I would not encourage you to be less creative, or spend less time using your hands and your favorite tools. However, it’s all too easy to switch from consuming finished goods to consuming materials, with as little thought to their origin and future usefulness. The same questions above can apply to fabric and yarn, or to potential makes. If you should find yourself in the enviable position of having already made everything you need, consider learning a new skill, taking on a longer/slower project, and/or making something for someone else who can really use it. Check out the very thoughtful Stash Less series for a lot of exploration of the emotional reasons we stock up our stashes, and ways to avoid doing it.

 

sw sweater palette

 
 

2. Care for Your Clothes

If we started treating our clothes like things we cared about, instead of disposable items, that would be another big cultural shift with big, positive ripple effects.

Actions:
Wash clothes only when they need it. When washing, soak clothes longer and agitate less. This may require turning off your washer and setting a timer to remind you to turn it back on. Use the delicate cycle.
Hand-wash. It’s ridiculously easy (and also saves money and chemicals if your alternative is dry cleaning). I wrote about my favorite method in this article for Seamwork.
Use a clothesline or a dying rack. It lets your clothes last longer (by saving the abrasion of the dryer) as well as saving energy.

Level Up:
Mend. Everyone should know how to sew on a button and do simple repairs. There’s no shame if you don’t though, as these skills have been largely abandoned. Luckily, they’ve been replaced by the internet, where you can find people willing to help you with almost anything (including right here on this site). There are even challenges and forums that focus on mending, like #visiblemending and #menditmay. Some locations also have in-person repair events (a fantastic idea)—check your local listings.

For Makers:
One of the benefits I’ve found of having a more handmade wardrobe is that it encourages me to take the best care of those clothes so they’ll last as long as possible. I’m not always the best about extending that care to my non-handmade clothes, or my husband’s non-handmade clothes … but that’s a step I could and should take.
Teaching your friends simple mending is another way to make a difference, and darning socks is way more fun in groups. Why not organize your own mending event?

 

What is that thing on the right anyway?  Not sure, a rug maybe?

 
 

3. Consider Origins & Life Cycles

This is where it gets sticky, but we’ll end with some hope. Acknowledging that the way most companies make clothes now does harm to the environment and/or to other humans, and that by buying those clothes (or that fabric) we are complicit in that harm, feels bad I know. But I also think that we have to know where we are in order to move on and make better choices. The other hard part is that this is where the choices get narrower. Clothes that are produced more sustainably and with fair labor practices are more expensive than clothes that aren’t, because the ones that aren’t are carrying a bunch of hidden costs we aren’t paying in money—but we are paying them in environmental damage and bad conditions for workers. As we hopefully move towards a more sustainable fashion future, it will almost certainly mean all of us buying fewer clothes, and paying more for them. I hope that we can navigate this transition with fairness both to the people making the clothes (and the ecosystems that produce the raw materials) and to the people buying them, but I definitely don’t have all the answers here.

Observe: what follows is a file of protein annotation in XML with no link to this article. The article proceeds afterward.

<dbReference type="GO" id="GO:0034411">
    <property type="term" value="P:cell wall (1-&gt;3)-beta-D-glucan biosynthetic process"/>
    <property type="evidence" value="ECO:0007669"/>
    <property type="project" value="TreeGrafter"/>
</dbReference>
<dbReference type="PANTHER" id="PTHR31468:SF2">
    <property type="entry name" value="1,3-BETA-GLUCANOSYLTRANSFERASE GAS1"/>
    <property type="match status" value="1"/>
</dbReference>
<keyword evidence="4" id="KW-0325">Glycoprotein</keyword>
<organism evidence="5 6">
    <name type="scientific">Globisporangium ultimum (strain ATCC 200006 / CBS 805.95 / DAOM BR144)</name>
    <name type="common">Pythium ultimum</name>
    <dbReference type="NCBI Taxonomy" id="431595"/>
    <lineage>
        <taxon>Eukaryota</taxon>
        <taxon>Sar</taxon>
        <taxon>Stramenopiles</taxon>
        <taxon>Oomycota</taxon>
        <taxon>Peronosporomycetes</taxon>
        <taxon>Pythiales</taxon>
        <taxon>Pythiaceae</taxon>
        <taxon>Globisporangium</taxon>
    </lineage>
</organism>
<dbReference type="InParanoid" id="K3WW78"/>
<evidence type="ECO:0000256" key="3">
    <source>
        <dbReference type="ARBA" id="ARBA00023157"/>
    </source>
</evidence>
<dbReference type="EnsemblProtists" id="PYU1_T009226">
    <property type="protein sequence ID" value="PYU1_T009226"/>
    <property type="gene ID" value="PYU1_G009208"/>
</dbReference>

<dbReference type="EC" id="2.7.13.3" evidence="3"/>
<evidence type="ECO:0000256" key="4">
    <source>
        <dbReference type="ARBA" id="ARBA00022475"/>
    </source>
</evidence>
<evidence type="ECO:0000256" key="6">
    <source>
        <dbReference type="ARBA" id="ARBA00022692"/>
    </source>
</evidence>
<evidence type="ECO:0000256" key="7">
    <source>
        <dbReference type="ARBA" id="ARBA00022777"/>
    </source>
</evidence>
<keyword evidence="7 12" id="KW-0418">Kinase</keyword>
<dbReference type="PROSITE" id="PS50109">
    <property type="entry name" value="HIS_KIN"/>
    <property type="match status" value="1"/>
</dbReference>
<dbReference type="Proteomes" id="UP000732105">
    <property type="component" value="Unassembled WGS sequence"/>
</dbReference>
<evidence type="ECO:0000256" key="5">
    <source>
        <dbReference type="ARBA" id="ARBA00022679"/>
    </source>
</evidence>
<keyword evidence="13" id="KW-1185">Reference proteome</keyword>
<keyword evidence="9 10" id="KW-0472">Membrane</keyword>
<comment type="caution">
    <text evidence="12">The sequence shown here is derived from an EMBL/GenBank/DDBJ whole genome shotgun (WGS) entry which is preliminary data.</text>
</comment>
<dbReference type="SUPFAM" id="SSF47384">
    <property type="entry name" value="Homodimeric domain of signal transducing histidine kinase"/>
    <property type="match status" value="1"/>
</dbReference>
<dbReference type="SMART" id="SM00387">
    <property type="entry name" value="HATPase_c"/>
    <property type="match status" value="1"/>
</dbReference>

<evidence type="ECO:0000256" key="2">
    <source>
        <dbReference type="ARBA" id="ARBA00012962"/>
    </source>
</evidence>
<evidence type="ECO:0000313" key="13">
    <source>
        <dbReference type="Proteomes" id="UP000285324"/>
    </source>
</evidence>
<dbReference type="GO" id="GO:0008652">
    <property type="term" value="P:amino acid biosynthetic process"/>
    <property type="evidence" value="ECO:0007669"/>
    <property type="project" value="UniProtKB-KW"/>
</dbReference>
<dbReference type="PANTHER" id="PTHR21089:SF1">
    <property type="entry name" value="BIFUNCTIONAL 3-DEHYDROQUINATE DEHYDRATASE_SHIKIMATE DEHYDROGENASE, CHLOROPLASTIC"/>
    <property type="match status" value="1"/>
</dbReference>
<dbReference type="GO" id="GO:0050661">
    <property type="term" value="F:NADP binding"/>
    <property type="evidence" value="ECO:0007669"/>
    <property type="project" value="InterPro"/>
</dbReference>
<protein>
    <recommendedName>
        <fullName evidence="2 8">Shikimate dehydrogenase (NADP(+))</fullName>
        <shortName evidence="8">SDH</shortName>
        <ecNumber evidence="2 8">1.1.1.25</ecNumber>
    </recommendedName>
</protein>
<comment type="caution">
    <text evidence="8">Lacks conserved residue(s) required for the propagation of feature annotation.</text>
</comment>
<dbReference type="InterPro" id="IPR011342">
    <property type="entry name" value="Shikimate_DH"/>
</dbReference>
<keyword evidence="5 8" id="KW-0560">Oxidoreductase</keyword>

Here are the icky facts: synthetic fibers (like polyester & nylon) are made from the same stuff plastic is: oil and tar … plus increasing evidence shows that just washing these fibers releases tiny synthetic bits that make their way all the way into oceans and the food chain. Most chemical dyes are toxic, and few of the countries where fabrics are now produced have good enough environmental regulations to prevent them being released into waterways and harming human health. Most yarns and fabrics are also treated with other harmful chemicals (bleach, agents that change the hand or finish, etc.) before they come to us. If, as that article on textile waste states, there is enough of these chemicals left in our garments once they reach the landfill to leach into the groundwater, surely they are also leaching into the wash water, and probably onto our skin.
Now that you’re thoroughly freaked out, may I remind you to take this one step at a time, and do the parts that seem achievable today. Some of this is subjective, or depends more on the individual case. Is it better to buy polyester made from recycled pop bottles, or non-organic cotton? I don’t know either … but I’m making my way as best I can.